Oman's Minister of Foreign Affairs has said that his country's borders are open to all Yemenis leaving and returning home.
"Our borders are open to all Yemenis who go to other countries and come from abroad to Yemen, and this is an opening for a meeting between north and south Yemenis," Yusuf Bin Alawi Bin Abdullah said, reported the Yemen Press Agency yesterday.
Bin Alawi reiterated the Sultanate's stand with the Yemeni people in a neutral way, seeking to find solutions to the conflict that has ravages its neighbour for the past five years.
"The Yemenis are our brothers and neighbours and we are seeking with them and others to resolve the differences and we will be able to look at the past and look to the future," Bin Alawi said, while also acknowledging that the Yemeni crisis is complex, but maintaining that if the Yemeni factions talk, they will overcome their problem.
At the end of last month, it was reported that the UAE-backed separatist Southern Transitional Council (STC) had given up on its ambitions of self-rule in the south and instead joined the internationally-recognised government, headed by Saudi-based Yemeni President Abd Rabbuh Mansur Hadi. However, clashes still persist between STC forces and Islah-affiliated militia who are fighting in support of Hadi. Not all southern-based factions are in agreement with the power-sharing Riyadh Agreement signed last year, one separatist faction yesterday announced its firm rejection of any agreements which do not lead to self-rule. Another group, based in Mahrah near the border with Oman, the Southern National Salvation Council (SNSC), has previously voiced its opposition to the presence of both the Saudis and the Emiratis in Yemen and called for an armed uprising earlier in the year.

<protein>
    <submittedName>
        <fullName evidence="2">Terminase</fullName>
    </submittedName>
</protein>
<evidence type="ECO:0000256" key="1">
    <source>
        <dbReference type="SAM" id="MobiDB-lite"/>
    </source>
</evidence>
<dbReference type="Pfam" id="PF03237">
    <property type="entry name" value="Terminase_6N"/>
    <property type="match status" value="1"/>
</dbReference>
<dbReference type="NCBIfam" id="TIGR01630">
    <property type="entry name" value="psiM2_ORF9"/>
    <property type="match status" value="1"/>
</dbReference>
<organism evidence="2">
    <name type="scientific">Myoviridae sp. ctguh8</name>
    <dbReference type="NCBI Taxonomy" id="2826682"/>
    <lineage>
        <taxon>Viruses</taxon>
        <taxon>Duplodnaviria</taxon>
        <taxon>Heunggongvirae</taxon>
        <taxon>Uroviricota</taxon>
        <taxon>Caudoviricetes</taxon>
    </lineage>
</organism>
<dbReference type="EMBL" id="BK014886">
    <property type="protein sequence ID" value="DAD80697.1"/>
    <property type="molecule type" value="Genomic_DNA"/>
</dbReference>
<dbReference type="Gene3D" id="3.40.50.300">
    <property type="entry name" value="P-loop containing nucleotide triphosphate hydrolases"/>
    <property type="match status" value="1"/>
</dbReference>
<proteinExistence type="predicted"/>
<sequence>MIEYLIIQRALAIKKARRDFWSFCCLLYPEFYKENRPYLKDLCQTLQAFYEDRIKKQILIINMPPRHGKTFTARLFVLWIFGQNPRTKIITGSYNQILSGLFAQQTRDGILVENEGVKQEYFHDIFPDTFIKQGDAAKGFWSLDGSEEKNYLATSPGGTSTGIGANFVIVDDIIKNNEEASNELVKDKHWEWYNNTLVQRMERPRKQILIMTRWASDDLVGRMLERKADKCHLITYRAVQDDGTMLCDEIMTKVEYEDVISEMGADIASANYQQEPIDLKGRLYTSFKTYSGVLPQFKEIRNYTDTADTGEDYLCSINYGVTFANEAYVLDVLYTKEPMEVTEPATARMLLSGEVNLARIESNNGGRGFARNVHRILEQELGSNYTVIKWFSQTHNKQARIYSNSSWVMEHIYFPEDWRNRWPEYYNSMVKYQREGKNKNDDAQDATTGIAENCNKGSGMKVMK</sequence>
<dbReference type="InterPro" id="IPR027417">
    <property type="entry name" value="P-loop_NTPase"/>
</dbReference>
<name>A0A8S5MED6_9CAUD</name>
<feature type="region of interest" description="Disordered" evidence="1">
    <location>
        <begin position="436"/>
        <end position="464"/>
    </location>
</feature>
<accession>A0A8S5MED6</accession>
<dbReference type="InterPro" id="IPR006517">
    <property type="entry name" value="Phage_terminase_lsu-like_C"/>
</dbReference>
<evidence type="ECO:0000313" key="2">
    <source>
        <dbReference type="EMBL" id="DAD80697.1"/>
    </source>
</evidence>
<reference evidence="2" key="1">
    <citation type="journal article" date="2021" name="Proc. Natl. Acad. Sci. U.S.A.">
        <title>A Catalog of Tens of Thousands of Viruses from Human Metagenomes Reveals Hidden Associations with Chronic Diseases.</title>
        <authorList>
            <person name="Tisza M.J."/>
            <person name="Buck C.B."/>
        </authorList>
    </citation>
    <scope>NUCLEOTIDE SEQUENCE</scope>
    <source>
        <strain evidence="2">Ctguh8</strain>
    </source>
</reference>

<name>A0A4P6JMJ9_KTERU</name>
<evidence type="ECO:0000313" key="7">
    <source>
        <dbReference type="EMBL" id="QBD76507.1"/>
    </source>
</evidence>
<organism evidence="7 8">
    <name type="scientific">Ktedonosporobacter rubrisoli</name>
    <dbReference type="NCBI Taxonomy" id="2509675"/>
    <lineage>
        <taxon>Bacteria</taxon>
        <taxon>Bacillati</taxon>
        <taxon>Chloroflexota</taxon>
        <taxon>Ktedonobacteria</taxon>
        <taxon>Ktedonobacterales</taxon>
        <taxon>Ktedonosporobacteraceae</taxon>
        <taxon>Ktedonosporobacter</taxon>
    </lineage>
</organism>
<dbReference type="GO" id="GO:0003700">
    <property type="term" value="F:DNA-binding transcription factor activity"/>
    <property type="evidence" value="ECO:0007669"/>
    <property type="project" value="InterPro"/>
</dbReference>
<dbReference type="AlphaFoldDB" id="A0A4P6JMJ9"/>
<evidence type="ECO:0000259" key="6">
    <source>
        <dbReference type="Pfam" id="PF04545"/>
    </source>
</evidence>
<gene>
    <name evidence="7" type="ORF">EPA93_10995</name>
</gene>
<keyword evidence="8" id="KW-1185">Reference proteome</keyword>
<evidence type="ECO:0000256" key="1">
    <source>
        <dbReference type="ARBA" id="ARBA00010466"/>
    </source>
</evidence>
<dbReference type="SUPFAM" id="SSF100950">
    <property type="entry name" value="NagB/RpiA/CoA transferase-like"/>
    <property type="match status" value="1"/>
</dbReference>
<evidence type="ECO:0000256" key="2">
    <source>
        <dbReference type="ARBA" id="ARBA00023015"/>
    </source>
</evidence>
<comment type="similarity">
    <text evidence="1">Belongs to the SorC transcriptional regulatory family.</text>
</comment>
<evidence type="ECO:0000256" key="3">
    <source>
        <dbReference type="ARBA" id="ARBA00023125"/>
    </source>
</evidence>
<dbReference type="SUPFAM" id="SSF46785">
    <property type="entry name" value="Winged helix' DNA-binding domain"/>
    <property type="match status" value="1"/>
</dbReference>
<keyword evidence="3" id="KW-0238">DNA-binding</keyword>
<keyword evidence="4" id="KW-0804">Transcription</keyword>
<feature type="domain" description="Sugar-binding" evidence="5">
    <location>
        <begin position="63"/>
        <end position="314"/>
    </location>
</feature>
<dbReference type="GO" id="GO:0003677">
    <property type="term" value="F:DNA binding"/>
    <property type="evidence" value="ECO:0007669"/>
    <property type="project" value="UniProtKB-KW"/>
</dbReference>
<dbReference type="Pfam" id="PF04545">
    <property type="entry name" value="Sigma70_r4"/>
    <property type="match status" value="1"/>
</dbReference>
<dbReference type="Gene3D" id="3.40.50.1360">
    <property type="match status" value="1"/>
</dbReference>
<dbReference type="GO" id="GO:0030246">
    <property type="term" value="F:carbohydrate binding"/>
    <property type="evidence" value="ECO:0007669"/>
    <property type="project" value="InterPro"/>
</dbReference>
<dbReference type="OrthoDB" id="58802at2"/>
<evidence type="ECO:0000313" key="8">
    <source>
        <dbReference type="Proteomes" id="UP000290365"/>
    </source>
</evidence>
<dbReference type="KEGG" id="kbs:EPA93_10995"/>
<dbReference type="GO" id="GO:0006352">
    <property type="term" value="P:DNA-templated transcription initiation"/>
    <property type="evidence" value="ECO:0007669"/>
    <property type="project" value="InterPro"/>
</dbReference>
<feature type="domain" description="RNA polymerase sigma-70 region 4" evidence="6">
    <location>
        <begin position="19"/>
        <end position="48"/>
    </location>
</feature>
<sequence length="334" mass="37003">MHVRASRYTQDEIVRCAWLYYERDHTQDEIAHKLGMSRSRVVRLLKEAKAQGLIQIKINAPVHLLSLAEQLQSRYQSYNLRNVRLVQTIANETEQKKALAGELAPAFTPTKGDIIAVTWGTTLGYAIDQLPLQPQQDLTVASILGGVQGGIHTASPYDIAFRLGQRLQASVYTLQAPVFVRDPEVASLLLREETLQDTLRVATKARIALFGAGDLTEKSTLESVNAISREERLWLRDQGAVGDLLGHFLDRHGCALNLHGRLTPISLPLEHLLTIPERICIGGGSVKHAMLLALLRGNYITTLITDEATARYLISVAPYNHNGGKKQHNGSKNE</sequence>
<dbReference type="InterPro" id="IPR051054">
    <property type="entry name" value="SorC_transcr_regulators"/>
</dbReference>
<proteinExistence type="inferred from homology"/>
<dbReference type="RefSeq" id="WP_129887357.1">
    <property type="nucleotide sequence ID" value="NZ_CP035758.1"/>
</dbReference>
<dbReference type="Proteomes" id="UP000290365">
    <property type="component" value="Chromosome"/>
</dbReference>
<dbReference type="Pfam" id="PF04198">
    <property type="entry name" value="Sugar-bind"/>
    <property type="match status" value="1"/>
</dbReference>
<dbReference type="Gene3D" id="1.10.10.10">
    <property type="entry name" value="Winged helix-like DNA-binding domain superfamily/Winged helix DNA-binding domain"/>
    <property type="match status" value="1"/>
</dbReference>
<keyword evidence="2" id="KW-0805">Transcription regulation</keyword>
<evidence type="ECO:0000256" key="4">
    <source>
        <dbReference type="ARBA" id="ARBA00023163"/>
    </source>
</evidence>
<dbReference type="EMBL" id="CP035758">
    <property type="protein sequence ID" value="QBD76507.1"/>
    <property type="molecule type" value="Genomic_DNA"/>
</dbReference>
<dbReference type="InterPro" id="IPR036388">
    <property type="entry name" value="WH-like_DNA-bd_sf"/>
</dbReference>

Regarding Oman's neutral method in diplomacy, the official said that his country's diplomacy has some clarity with everyone and does not like to embarrass other countries or be embarrassed.
The minister also ruled out the likelihood in escalating tensions between regional rivals Saudi Arabia and Iran that could lead to an all-out confrontation in the Gulf, as Oman has political and trade ties with both nations.